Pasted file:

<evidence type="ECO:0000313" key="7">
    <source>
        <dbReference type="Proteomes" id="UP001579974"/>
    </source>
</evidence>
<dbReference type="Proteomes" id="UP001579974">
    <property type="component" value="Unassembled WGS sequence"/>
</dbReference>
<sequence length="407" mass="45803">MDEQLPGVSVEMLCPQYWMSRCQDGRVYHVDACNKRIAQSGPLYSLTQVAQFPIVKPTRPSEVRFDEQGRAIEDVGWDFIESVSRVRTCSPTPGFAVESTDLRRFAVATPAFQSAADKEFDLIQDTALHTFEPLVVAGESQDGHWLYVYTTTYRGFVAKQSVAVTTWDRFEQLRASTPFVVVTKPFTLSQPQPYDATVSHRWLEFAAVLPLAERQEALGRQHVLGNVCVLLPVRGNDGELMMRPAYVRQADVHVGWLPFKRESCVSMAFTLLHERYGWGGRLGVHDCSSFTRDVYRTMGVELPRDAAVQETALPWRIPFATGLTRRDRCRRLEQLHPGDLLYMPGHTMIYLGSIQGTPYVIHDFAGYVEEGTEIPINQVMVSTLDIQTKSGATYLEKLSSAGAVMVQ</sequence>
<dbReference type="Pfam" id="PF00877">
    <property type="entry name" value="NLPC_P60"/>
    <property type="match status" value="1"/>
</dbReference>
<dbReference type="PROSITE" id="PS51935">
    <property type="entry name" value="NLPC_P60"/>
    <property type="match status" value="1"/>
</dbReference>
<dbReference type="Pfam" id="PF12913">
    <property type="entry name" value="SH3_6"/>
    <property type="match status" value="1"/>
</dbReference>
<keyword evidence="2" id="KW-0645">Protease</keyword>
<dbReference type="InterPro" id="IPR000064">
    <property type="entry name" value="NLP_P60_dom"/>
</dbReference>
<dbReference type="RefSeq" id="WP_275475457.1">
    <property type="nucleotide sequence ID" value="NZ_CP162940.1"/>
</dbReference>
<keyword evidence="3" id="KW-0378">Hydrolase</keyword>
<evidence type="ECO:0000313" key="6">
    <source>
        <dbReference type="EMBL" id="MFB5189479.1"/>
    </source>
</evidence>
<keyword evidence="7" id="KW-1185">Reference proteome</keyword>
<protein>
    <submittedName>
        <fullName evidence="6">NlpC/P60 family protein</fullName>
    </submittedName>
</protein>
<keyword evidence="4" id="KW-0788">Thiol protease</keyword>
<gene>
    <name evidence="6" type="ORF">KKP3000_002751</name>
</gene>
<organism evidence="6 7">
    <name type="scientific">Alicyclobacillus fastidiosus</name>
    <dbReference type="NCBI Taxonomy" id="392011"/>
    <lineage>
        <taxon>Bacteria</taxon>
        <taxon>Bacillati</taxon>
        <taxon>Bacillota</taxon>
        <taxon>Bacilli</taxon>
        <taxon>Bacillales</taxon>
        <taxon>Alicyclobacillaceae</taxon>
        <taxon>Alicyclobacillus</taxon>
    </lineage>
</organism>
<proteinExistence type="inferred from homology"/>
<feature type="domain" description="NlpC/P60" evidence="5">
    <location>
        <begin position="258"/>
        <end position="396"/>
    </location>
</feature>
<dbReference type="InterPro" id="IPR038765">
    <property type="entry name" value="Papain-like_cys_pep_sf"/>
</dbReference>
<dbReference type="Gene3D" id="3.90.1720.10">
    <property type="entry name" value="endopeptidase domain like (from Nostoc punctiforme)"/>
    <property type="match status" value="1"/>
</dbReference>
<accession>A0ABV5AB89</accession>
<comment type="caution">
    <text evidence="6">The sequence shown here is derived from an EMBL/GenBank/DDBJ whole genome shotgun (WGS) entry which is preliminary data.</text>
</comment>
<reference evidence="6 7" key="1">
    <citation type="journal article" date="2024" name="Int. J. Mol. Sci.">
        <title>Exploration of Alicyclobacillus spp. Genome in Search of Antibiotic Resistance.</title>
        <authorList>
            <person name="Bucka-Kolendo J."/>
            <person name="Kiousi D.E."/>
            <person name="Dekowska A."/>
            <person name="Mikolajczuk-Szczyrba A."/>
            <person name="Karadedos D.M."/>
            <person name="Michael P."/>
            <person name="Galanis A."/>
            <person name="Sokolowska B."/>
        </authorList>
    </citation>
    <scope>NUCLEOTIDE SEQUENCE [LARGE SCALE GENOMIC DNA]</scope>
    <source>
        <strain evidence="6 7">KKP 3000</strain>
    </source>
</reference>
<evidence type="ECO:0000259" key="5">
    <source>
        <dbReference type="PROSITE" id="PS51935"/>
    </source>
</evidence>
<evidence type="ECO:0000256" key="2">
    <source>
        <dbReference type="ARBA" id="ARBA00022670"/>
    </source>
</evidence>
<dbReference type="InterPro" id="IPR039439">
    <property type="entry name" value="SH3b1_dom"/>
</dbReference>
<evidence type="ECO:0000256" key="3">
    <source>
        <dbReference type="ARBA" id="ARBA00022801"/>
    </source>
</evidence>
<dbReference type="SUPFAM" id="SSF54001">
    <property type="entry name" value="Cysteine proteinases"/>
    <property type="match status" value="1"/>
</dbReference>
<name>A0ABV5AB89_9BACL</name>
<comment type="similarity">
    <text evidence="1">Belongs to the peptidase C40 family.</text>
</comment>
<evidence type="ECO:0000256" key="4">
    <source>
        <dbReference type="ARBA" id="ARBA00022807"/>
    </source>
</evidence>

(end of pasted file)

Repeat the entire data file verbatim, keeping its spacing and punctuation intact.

<evidence type="ECO:0000313" key="7">
    <source>
        <dbReference type="Proteomes" id="UP001579974"/>
    </source>
</evidence>
<dbReference type="Proteomes" id="UP001579974">
    <property type="component" value="Unassembled WGS sequence"/>
</dbReference>
<sequence length="407" mass="45803">MDEQLPGVSVEMLCPQYWMSRCQDGRVYHVDACNKRIAQSGPLYSLTQVAQFPIVKPTRPSEVRFDEQGRAIEDVGWDFIESVSRVRTCSPTPGFAVESTDLRRFAVATPAFQSAADKEFDLIQDTALHTFEPLVVAGESQDGHWLYVYTTTYRGFVAKQSVAVTTWDRFEQLRASTPFVVVTKPFTLSQPQPYDATVSHRWLEFAAVLPLAERQEALGRQHVLGNVCVLLPVRGNDGELMMRPAYVRQADVHVGWLPFKRESCVSMAFTLLHERYGWGGRLGVHDCSSFTRDVYRTMGVELPRDAAVQETALPWRIPFATGLTRRDRCRRLEQLHPGDLLYMPGHTMIYLGSIQGTPYVIHDFAGYVEEGTEIPINQVMVSTLDIQTKSGATYLEKLSSAGAVMVQ</sequence>
<dbReference type="Pfam" id="PF00877">
    <property type="entry name" value="NLPC_P60"/>
    <property type="match status" value="1"/>
</dbReference>
<dbReference type="PROSITE" id="PS51935">
    <property type="entry name" value="NLPC_P60"/>
    <property type="match status" value="1"/>
</dbReference>
<dbReference type="Pfam" id="PF12913">
    <property type="entry name" value="SH3_6"/>
    <property type="match status" value="1"/>
</dbReference>
<keyword evidence="2" id="KW-0645">Protease</keyword>
<dbReference type="InterPro" id="IPR000064">
    <property type="entry name" value="NLP_P60_dom"/>
</dbReference>
<dbReference type="RefSeq" id="WP_275475457.1">
    <property type="nucleotide sequence ID" value="NZ_CP162940.1"/>
</dbReference>
<keyword evidence="3" id="KW-0378">Hydrolase</keyword>
<evidence type="ECO:0000313" key="6">
    <source>
        <dbReference type="EMBL" id="MFB5189479.1"/>
    </source>
</evidence>
<keyword evidence="7" id="KW-1185">Reference proteome</keyword>
<protein>
    <submittedName>
        <fullName evidence="6">NlpC/P60 family protein</fullName>
    </submittedName>
</protein>
<keyword evidence="4" id="KW-0788">Thiol protease</keyword>
<gene>
    <name evidence="6" type="ORF">KKP3000_002751</name>
</gene>
<organism evidence="6 7">
    <name type="scientific">Alicyclobacillus fastidiosus</name>
    <dbReference type="NCBI Taxonomy" id="392011"/>
    <lineage>
        <taxon>Bacteria</taxon>
        <taxon>Bacillati</taxon>
        <taxon>Bacillota</taxon>
        <taxon>Bacilli</taxon>
        <taxon>Bacillales</taxon>
        <taxon>Alicyclobacillaceae</taxon>
        <taxon>Alicyclobacillus</taxon>
    </lineage>
</organism>
<proteinExistence type="inferred from homology"/>
<feature type="domain" description="NlpC/P60" evidence="5">
    <location>
        <begin position="258"/>
        <end position="396"/>
    </location>
</feature>
<dbReference type="InterPro" id="IPR038765">
    <property type="entry name" value="Papain-like_cys_pep_sf"/>
</dbReference>
<dbReference type="Gene3D" id="3.90.1720.10">
    <property type="entry name" value="endopeptidase domain like (from Nostoc punctiforme)"/>
    <property type="match status" value="1"/>
</dbReference>
<accession>A0ABV5AB89</accession>
<comment type="caution">
    <text evidence="6">The sequence shown here is derived from an EMBL/GenBank/DDBJ whole genome shotgun (WGS) entry which is preliminary data.</text>
</comment>
<reference evidence="6 7" key="1">
    <citation type="journal article" date="2024" name="Int. J. Mol. Sci.">
        <title>Exploration of Alicyclobacillus spp. Genome in Search of Antibiotic Resistance.</title>
        <authorList>
            <person name="Bucka-Kolendo J."/>
            <person name="Kiousi D.E."/>
            <person name="Dekowska A."/>
            <person name="Mikolajczuk-Szczyrba A."/>
            <person name="Karadedos D.M."/>
            <person name="Michael P."/>
            <person name="Galanis A."/>
            <person name="Sokolowska B."/>
        </authorList>
    </citation>
    <scope>NUCLEOTIDE SEQUENCE [LARGE SCALE GENOMIC DNA]</scope>
    <source>
        <strain evidence="6 7">KKP 3000</strain>
    </source>
</reference>
<evidence type="ECO:0000259" key="5">
    <source>
        <dbReference type="PROSITE" id="PS51935"/>
    </source>
</evidence>
<evidence type="ECO:0000256" key="2">
    <source>
        <dbReference type="ARBA" id="ARBA00022670"/>
    </source>
</evidence>
<dbReference type="InterPro" id="IPR039439">
    <property type="entry name" value="SH3b1_dom"/>
</dbReference>
<evidence type="ECO:0000256" key="3">
    <source>
        <dbReference type="ARBA" id="ARBA00022801"/>
    </source>
</evidence>
<dbReference type="SUPFAM" id="SSF54001">
    <property type="entry name" value="Cysteine proteinases"/>
    <property type="match status" value="1"/>
</dbReference>
<name>A0ABV5AB89_9BACL</name>
<comment type="similarity">
    <text evidence="1">Belongs to the peptidase C40 family.</text>
</comment>
<evidence type="ECO:0000256" key="4">
    <source>
        <dbReference type="ARBA" id="ARBA00022807"/>
    </source>
</evidence>